Oyster Bars to Watermen’s Bars; Gene Meyer Wrote About Them All

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Gene Meyers promoOyster Bars to Watermen’s Bars; Gene Meyer Wrote About Them All

By Ken Rossignol


SOLOMON’S ISLAND, MD. — The annual food, art and nautical-fest known as the Patuxent River Appreciation Days will survive the visit of thousands of tourists once again in October. Included with the many either displaying their crafts from boats to paintings and prints of boats is author Eugene Meyer.

Gene Meyer at desk
Gene Meyer at desk

Meyer must be one of the best known newspaper guys in the last hundred years in the D.C. area as he spent decades, lots of them, in the newsroom of The Washington Post until he took a ‘parachute out the door in 2004’.

As one of the old hands on the Post staff who could and did, cover everything from a zoning meeting to a Governor’s scandal and along the way from the Capitol to the 15th Street headquarters of the Post was able to write the news story of a major fire.

For a large segment of the readership of the Post, Meyer was well-known for his writings about islands of old and even newly restored islands as in his book, Chesapeake Country. Meyer would take a seat at watermen’s bar and pull together real insights into fishing, oystering and crabbing on the Chesapeake and give real insight and value to his readers. Trolling for tall tales, Meyer would also bring to the newspaper the news of real conflicts between the needs of those who desired the engorged suburban sprawl into the rural areas of the Chesapeake region in Virginia and Maryland and those who resisted.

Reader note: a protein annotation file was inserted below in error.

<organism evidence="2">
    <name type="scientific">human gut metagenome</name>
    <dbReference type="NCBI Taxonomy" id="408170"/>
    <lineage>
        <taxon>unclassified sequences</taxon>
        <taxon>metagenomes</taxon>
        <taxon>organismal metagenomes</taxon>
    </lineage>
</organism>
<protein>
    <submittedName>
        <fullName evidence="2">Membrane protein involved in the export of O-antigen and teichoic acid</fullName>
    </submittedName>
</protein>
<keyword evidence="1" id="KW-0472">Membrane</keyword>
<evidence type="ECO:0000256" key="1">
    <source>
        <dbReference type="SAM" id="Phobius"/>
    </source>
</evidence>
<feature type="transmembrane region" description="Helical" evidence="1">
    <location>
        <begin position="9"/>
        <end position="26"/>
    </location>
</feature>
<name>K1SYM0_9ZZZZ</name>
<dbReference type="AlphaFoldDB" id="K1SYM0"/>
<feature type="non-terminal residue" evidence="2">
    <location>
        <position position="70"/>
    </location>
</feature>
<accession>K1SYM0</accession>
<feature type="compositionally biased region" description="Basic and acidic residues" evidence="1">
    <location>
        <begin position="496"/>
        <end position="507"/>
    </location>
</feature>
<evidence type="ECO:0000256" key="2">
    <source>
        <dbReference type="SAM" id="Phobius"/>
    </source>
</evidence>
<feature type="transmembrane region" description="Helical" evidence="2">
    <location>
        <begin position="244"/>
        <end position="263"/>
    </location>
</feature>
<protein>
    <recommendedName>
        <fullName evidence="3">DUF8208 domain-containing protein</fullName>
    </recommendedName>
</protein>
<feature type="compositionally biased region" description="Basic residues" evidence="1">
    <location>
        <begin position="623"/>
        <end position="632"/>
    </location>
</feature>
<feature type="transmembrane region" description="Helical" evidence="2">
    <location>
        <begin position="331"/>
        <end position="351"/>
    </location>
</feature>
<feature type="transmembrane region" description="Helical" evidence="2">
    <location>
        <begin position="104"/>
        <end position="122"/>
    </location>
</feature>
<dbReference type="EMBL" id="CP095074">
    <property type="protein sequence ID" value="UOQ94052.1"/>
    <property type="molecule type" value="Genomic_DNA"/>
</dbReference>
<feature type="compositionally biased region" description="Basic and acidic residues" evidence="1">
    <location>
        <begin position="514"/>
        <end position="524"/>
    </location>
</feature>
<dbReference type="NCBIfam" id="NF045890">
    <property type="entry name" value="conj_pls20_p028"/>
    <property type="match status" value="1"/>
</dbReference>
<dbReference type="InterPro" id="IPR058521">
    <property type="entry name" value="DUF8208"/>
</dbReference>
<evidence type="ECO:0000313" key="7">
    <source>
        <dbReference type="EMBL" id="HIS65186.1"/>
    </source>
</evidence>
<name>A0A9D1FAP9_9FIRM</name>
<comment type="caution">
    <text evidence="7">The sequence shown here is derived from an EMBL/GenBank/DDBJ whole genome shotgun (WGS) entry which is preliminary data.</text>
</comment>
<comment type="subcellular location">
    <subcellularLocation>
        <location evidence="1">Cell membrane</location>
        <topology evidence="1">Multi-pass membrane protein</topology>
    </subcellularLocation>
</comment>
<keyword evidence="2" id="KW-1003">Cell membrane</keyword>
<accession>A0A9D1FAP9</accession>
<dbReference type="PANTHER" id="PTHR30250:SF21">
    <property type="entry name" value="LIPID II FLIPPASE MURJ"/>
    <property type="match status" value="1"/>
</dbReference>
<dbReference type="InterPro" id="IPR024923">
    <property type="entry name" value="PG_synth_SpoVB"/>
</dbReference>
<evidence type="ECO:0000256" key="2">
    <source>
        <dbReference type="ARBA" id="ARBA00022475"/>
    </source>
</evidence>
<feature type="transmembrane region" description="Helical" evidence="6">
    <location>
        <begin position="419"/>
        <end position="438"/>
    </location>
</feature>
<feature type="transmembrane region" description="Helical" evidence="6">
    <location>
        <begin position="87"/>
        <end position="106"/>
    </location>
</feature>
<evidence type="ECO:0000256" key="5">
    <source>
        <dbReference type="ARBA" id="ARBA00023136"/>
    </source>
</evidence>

Now available on newsstands in Delaware, Maryland and Virginia
Now available on newsstands in Delaware, Maryland and Virginia

The story of the little guy often was told and although Meyer didn’t get into political viewpoints, his articles accurately described the battlegrounds. As versatile a writer as the Post had on its team, he always had time for crime stories, which readers always devour.

Twenty-five years ago, Meyer published his hard-cover book Chesapeake Country and this year the book has been republished, updated and revised. That means that somebody found a way to make a great book even better. 

For those who visit the PRAD Days on Oct. 10th from 1 to 3 pm, find this old guy sitting out at a table signing books for those of his fans who want have the real deal for their coffee table.